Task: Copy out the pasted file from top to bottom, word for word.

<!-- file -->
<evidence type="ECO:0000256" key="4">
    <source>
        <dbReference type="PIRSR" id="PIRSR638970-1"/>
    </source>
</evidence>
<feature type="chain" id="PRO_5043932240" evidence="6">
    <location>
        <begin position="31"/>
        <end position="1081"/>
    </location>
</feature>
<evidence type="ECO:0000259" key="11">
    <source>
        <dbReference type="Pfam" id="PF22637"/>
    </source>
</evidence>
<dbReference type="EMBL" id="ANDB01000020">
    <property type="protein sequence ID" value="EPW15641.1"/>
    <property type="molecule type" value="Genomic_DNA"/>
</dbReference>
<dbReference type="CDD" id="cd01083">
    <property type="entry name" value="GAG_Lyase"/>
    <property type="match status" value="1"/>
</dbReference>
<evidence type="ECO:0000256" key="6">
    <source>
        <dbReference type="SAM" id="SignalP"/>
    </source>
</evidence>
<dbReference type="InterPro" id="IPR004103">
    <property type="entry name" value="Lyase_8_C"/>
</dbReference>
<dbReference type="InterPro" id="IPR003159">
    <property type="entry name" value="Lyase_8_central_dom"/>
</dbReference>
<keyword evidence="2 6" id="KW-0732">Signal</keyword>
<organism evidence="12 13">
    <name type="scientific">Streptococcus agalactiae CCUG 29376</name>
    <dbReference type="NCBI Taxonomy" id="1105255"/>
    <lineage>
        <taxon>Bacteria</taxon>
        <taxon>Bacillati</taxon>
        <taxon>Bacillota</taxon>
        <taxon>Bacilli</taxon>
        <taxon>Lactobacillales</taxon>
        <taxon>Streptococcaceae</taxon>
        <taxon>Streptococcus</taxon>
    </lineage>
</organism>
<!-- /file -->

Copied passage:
<evidence type="ECO:0000256" key="4">
    <source>
        <dbReference type="PIRSR" id="PIRSR638970-1"/>
    </source>
</evidence>
<feature type="chain" id="PRO_5043932240" evidence="6">
    <location>
        <begin position="31"/>
        <end position="1081"/>
    </location>
</feature>
<evidence type="ECO:0000259" key="11">
    <source>
        <dbReference type="Pfam" id="PF22637"/>
    </source>
</evidence>
<dbReference type="EMBL" id="ANDB01000020">
    <property type="protein sequence ID" value="EPW15641.1"/>
    <property type="molecule type" value="Genomic_DNA"/>
</dbReference>
<dbReference type="CDD" id="cd01083">
    <property type="entry name" value="GAG_Lyase"/>
    <property type="match status" value="1"/>
</dbReference>
<evidence type="ECO:0000256" key="6">
    <source>
        <dbReference type="SAM" id="SignalP"/>
    </source>
</evidence>
<dbReference type="InterPro" id="IPR004103">
    <property type="entry name" value="Lyase_8_C"/>
</dbReference>
<dbReference type="InterPro" id="IPR003159">
    <property type="entry name" value="Lyase_8_central_dom"/>
</dbReference>
<keyword evidence="2 6" id="KW-0732">Signal</keyword>
<organism evidence="12 13">
    <name type="scientific">Streptococcus agalactiae CCUG 29376</name>
    <dbReference type="NCBI Taxonomy" id="1105255"/>
    <lineage>
        <taxon>Bacteria</taxon>
        <taxon>Bacillati</taxon>
        <taxon>Bacillota</taxon>
        <taxon>Bacilli</taxon>
        <taxon>Lactobacillales</taxon>
        <taxon>Streptococcaceae</taxon>
        <taxon>Streptococcus</taxon>
    </lineage>
</organism>